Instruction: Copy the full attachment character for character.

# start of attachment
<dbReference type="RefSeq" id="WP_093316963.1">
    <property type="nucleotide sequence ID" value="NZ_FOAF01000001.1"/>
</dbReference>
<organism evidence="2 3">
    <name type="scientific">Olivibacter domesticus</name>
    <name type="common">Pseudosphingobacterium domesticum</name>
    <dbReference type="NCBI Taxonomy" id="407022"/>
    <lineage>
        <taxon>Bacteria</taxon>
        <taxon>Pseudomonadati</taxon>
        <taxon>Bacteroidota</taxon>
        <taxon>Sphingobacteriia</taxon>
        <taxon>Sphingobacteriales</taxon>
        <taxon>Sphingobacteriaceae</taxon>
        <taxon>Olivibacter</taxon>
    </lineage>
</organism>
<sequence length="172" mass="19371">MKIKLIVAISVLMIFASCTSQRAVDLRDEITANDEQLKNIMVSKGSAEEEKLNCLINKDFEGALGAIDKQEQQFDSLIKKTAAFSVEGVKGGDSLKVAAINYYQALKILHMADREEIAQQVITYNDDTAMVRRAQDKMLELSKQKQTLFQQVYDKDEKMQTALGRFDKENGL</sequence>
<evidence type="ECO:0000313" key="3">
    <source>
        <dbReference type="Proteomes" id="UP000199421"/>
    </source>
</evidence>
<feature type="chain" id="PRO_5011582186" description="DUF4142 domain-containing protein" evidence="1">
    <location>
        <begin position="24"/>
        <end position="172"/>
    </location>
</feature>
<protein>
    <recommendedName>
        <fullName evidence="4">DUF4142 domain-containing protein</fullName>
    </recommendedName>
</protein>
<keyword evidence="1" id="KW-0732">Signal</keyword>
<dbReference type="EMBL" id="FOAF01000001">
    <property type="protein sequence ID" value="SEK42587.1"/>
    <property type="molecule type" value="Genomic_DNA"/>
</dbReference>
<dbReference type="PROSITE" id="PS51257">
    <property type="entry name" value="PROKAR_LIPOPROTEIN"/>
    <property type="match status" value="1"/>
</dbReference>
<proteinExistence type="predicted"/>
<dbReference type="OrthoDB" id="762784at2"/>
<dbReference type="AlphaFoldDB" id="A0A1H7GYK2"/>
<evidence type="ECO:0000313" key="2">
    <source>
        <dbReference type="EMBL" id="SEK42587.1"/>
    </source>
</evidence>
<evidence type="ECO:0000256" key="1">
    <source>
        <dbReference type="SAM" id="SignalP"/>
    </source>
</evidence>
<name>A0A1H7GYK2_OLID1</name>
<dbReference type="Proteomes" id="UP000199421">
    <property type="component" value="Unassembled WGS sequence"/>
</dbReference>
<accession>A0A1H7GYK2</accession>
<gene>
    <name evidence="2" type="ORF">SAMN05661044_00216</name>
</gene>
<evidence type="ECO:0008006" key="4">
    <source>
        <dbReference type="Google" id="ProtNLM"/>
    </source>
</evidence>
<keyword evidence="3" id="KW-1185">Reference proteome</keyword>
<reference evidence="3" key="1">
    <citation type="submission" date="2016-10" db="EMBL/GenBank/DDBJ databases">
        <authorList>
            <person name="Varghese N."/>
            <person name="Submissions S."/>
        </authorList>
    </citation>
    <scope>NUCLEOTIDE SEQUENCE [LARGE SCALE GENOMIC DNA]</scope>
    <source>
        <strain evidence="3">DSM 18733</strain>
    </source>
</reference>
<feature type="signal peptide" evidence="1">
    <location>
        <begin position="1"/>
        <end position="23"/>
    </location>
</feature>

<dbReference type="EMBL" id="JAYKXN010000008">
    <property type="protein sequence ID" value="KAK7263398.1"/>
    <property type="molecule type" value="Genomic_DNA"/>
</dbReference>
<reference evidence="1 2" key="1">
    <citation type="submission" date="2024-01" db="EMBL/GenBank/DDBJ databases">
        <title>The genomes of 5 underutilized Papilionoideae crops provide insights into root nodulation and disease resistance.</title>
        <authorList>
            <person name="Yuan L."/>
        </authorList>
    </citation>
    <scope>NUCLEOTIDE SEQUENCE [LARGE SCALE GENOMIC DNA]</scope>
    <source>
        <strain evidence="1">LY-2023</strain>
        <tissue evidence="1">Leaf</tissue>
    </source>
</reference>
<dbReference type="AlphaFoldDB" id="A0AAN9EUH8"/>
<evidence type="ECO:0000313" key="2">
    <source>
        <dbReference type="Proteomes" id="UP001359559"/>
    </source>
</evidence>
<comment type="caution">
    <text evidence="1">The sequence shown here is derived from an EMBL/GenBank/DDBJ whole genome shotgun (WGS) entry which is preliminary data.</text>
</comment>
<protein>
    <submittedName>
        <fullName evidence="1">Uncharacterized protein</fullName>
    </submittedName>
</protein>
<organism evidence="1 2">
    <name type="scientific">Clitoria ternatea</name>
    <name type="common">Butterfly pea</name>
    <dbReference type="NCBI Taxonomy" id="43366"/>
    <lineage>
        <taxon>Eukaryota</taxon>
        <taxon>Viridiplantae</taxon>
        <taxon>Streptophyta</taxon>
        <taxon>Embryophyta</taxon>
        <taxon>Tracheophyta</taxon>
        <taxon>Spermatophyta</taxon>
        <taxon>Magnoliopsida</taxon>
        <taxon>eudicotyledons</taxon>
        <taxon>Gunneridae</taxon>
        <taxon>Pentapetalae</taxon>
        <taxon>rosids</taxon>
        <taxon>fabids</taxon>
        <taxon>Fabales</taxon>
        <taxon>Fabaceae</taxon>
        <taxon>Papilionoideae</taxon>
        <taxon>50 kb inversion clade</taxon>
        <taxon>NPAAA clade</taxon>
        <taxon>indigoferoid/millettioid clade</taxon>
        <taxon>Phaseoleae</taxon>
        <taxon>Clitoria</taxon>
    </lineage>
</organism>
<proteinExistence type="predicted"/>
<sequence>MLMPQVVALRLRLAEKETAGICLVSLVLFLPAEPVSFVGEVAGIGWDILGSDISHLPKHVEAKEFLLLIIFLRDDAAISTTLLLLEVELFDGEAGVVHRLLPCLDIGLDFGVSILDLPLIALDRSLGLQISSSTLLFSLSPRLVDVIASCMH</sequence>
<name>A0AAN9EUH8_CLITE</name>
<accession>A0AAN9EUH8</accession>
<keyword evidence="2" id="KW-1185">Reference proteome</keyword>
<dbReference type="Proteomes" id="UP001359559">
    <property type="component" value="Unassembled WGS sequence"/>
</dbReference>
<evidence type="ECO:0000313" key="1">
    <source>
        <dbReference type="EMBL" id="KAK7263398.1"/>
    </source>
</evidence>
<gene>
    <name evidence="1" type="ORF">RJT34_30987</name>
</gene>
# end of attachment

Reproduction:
<dbReference type="RefSeq" id="WP_093316963.1">
    <property type="nucleotide sequence ID" value="NZ_FOAF01000001.1"/>
</dbReference>
<organism evidence="2 3">
    <name type="scientific">Olivibacter domesticus</name>
    <name type="common">Pseudosphingobacterium domesticum</name>
    <dbReference type="NCBI Taxonomy" id="407022"/>
    <lineage>
        <taxon>Bacteria</taxon>
        <taxon>Pseudomonadati</taxon>
        <taxon>Bacteroidota</taxon>
        <taxon>Sphingobacteriia</taxon>
        <taxon>Sphingobacteriales</taxon>
        <taxon>Sphingobacteriaceae</taxon>
        <taxon>Olivibacter</taxon>
    </lineage>
</organism>
<sequence length="172" mass="19371">MKIKLIVAISVLMIFASCTSQRAVDLRDEITANDEQLKNIMVSKGSAEEEKLNCLINKDFEGALGAIDKQEQQFDSLIKKTAAFSVEGVKGGDSLKVAAINYYQALKILHMADREEIAQQVITYNDDTAMVRRAQDKMLELSKQKQTLFQQVYDKDEKMQTALGRFDKENGL</sequence>
<evidence type="ECO:0000313" key="3">
    <source>
        <dbReference type="Proteomes" id="UP000199421"/>
    </source>
</evidence>
<feature type="chain" id="PRO_5011582186" description="DUF4142 domain-containing protein" evidence="1">
    <location>
        <begin position="24"/>
        <end position="172"/>
    </location>
</feature>
<protein>
    <recommendedName>
        <fullName evidence="4">DUF4142 domain-containing protein</fullName>
    </recommendedName>
</protein>
<keyword evidence="1" id="KW-0732">Signal</keyword>
<dbReference type="EMBL" id="FOAF01000001">
    <property type="protein sequence ID" value="SEK42587.1"/>
    <property type="molecule type" value="Genomic_DNA"/>
</dbReference>
<dbReference type="PROSITE" id="PS51257">
    <property type="entry name" value="PROKAR_LIPOPROTEIN"/>
    <property type="match status" value="1"/>
</dbReference>
<proteinExistence type="predicted"/>
<dbReference type="OrthoDB" id="762784at2"/>
<dbReference type="AlphaFoldDB" id="A0A1H7GYK2"/>
<evidence type="ECO:0000313" key="2">
    <source>
        <dbReference type="EMBL" id="SEK42587.1"/>
    </source>
</evidence>
<evidence type="ECO:0000256" key="1">
    <source>
        <dbReference type="SAM" id="SignalP"/>
    </source>
</evidence>
<name>A0A1H7GYK2_OLID1</name>
<dbReference type="Proteomes" id="UP000199421">
    <property type="component" value="Unassembled WGS sequence"/>
</dbReference>
<accession>A0A1H7GYK2</accession>
<gene>
    <name evidence="2" type="ORF">SAMN05661044_00216</name>
</gene>
<evidence type="ECO:0008006" key="4">
    <source>
        <dbReference type="Google" id="ProtNLM"/>
    </source>
</evidence>
<keyword evidence="3" id="KW-1185">Reference proteome</keyword>
<reference evidence="3" key="1">
    <citation type="submission" date="2016-10" db="EMBL/GenBank/DDBJ databases">
        <authorList>
            <person name="Varghese N."/>
            <person name="Submissions S."/>
        </authorList>
    </citation>
    <scope>NUCLEOTIDE SEQUENCE [LARGE SCALE GENOMIC DNA]</scope>
    <source>
        <strain evidence="3">DSM 18733</strain>
    </source>
</reference>
<feature type="signal peptide" evidence="1">
    <location>
        <begin position="1"/>
        <end position="23"/>
    </location>
</feature>

<dbReference type="EMBL" id="JAYKXN010000008">
    <property type="protein sequence ID" value="KAK7263398.1"/>
    <property type="molecule type" value="Genomic_DNA"/>
</dbReference>
<reference evidence="1 2" key="1">
    <citation type="submission" date="2024-01" db="EMBL/GenBank/DDBJ databases">
        <title>The genomes of 5 underutilized Papilionoideae crops provide insights into root nodulation and disease resistance.</title>
        <authorList>
            <person name="Yuan L."/>
        </authorList>
    </citation>
    <scope>NUCLEOTIDE SEQUENCE [LARGE SCALE GENOMIC DNA]</scope>
    <source>
        <strain evidence="1">LY-2023</strain>
        <tissue evidence="1">Leaf</tissue>
    </source>
</reference>
<dbReference type="AlphaFoldDB" id="A0AAN9EUH8"/>
<evidence type="ECO:0000313" key="2">
    <source>
        <dbReference type="Proteomes" id="UP001359559"/>
    </source>
</evidence>
<comment type="caution">
    <text evidence="1">The sequence shown here is derived from an EMBL/GenBank/DDBJ whole genome shotgun (WGS) entry which is preliminary data.</text>
</comment>
<protein>
    <submittedName>
        <fullName evidence="1">Uncharacterized protein</fullName>
    </submittedName>
</protein>
<organism evidence="1 2">
    <name type="scientific">Clitoria ternatea</name>
    <name type="common">Butterfly pea</name>
    <dbReference type="NCBI Taxonomy" id="43366"/>
    <lineage>
        <taxon>Eukaryota</taxon>
        <taxon>Viridiplantae</taxon>
        <taxon>Streptophyta</taxon>
        <taxon>Embryophyta</taxon>
        <taxon>Tracheophyta</taxon>
        <taxon>Spermatophyta</taxon>
        <taxon>Magnoliopsida</taxon>
        <taxon>eudicotyledons</taxon>
        <taxon>Gunneridae</taxon>
        <taxon>Pentapetalae</taxon>
        <taxon>rosids</taxon>
        <taxon>fabids</taxon>
        <taxon>Fabales</taxon>
        <taxon>Fabaceae</taxon>
        <taxon>Papilionoideae</taxon>
        <taxon>50 kb inversion clade</taxon>
        <taxon>NPAAA clade</taxon>
        <taxon>indigoferoid/millettioid clade</taxon>
        <taxon>Phaseoleae</taxon>
        <taxon>Clitoria</taxon>
    </lineage>
</organism>
<proteinExistence type="predicted"/>
<sequence>MLMPQVVALRLRLAEKETAGICLVSLVLFLPAEPVSFVGEVAGIGWDILGSDISHLPKHVEAKEFLLLIIFLRDDAAISTTLLLLEVELFDGEAGVVHRLLPCLDIGLDFGVSILDLPLIALDRSLGLQISSSTLLFSLSPRLVDVIASCMH</sequence>
<name>A0AAN9EUH8_CLITE</name>
<accession>A0AAN9EUH8</accession>
<keyword evidence="2" id="KW-1185">Reference proteome</keyword>
<dbReference type="Proteomes" id="UP001359559">
    <property type="component" value="Unassembled WGS sequence"/>
</dbReference>
<evidence type="ECO:0000313" key="1">
    <source>
        <dbReference type="EMBL" id="KAK7263398.1"/>
    </source>
</evidence>
<gene>
    <name evidence="1" type="ORF">RJT34_30987</name>
</gene>